ISLAMABAD: Lawyers for seven Pakistanis accused of involvement in the 2008 Mumbai attacks Monday said the case against them “lacks evidence”, a day before the fifth anniversary of the assault that left 166 people dead.
The three-day onslaught by 10 heavily-armed men on high-profile targets in India’s financial capital was blamed on the Lashkar-e-Taiba (LeT) militant group, causing relations between Pakistan and India to plunge.
Pakistan charged seven men in 2009 over the attacks, but has insisted it needs to gather more evidence in India before proceeding further.
Rizwan Abbasi, a lawyer for the men, on Monday said the Indians only had themselves to blame for the slow progress.
“This case has many legal flaws and lacks evidence. It is being delayed in Pakistan because India has failed to provide required evidence against the accused,” he told a news conference.
The only gunman to survive the siege, Pakistani-born Mohammed Ajmal Kasab, was tried in Mumbai and hanged late last year for waging war against India, murder and terrorist attacks.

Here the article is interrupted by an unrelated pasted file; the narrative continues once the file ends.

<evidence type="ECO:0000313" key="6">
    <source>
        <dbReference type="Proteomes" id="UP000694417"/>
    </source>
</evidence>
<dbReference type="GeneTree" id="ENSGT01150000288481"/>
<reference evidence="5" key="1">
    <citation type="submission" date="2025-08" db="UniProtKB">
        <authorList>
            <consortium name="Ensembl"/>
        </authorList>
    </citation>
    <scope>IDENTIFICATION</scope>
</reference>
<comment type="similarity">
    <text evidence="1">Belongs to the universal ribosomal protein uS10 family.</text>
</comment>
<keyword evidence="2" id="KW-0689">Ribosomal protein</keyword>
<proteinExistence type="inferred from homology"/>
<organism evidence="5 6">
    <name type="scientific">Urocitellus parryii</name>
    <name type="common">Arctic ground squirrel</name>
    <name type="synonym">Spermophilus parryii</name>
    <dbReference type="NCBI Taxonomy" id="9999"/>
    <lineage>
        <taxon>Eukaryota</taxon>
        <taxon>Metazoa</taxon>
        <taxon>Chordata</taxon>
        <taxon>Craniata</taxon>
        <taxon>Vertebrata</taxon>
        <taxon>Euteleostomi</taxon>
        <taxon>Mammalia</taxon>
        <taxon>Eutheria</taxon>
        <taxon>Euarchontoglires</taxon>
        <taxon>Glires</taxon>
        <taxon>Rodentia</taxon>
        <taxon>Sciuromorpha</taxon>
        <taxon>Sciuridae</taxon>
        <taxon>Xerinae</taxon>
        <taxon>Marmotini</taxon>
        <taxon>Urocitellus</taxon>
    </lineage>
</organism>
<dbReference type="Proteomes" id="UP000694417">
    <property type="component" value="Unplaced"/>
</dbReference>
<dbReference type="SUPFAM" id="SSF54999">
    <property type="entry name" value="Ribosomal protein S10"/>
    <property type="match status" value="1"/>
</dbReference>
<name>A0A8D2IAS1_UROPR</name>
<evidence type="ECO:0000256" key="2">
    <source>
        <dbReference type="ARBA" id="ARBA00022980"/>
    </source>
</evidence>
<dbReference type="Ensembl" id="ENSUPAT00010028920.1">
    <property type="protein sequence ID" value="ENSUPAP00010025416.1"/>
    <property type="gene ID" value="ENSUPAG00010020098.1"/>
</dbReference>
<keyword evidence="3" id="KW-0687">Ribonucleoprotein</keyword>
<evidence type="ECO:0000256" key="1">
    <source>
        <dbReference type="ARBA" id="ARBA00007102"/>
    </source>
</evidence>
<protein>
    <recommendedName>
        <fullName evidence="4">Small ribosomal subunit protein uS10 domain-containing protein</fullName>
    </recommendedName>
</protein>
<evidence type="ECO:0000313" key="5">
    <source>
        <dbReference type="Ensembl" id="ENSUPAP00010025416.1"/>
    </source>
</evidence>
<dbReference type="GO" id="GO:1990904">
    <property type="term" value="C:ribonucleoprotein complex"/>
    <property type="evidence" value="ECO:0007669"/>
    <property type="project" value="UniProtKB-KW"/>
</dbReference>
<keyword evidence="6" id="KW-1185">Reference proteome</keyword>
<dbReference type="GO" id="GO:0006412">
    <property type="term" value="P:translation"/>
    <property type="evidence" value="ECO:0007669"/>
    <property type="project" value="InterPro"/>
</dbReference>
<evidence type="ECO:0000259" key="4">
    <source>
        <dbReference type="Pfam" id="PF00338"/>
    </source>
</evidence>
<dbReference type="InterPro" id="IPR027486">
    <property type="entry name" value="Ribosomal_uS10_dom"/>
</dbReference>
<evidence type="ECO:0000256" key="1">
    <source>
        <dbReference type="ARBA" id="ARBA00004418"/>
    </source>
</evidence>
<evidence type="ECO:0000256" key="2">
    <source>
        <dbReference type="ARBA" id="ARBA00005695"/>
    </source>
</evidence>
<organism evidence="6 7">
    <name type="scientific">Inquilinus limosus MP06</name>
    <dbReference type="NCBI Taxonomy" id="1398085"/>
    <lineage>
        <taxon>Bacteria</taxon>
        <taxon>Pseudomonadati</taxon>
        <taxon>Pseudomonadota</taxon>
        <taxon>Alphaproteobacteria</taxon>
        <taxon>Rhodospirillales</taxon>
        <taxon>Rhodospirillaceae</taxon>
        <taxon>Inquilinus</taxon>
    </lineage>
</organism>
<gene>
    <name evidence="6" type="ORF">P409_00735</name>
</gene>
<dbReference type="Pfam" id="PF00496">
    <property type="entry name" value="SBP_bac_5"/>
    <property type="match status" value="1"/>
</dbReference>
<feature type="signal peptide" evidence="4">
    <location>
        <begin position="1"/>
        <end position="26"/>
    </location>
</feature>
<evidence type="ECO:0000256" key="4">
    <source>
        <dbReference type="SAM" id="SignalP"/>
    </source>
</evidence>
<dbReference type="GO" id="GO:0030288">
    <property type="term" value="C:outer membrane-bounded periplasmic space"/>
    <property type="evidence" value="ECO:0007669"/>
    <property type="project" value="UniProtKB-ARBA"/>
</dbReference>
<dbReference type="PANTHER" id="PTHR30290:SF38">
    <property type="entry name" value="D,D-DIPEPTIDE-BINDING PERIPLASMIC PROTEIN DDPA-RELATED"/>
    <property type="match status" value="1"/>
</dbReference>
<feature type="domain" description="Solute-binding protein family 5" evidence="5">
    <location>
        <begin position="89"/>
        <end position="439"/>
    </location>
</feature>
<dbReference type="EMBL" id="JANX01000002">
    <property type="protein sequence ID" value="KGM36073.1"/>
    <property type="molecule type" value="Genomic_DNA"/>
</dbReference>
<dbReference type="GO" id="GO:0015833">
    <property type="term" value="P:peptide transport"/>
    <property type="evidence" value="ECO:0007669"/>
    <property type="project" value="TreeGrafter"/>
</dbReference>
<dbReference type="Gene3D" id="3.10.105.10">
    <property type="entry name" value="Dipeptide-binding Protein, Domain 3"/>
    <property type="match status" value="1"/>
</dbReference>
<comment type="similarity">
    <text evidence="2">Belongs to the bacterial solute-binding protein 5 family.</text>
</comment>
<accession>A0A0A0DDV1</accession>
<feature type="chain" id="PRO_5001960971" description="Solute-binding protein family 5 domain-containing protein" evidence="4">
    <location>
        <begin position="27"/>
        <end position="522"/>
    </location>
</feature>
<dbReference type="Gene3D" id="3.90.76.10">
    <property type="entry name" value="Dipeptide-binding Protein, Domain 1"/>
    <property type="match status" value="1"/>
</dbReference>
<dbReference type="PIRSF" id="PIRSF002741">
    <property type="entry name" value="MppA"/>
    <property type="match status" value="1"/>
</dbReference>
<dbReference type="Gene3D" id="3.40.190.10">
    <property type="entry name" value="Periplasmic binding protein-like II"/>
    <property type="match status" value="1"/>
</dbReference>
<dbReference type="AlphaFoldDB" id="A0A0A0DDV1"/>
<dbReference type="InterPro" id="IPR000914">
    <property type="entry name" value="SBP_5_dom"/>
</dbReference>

“By hanging Kasab, India destroyed the only living evidence of these attacks and created problems for investigations in Pakistan,” Abbasi said.
New Delhi insists it has already handed over enough evidence to convict the accused.
In July last year Pakistan told India that fresh evidence in the case was inadmissible because Pakistani lawyers were not given the chance to cross-examine Indian officials.
Abbasi claimed the dossiers handed over by India contained only “information and no solid evidence”.
“There was also no proof that the attackers had any link with my clients because the phone numbers Indian authorities said were used for the contacts were not of Pakistani companies,” he said.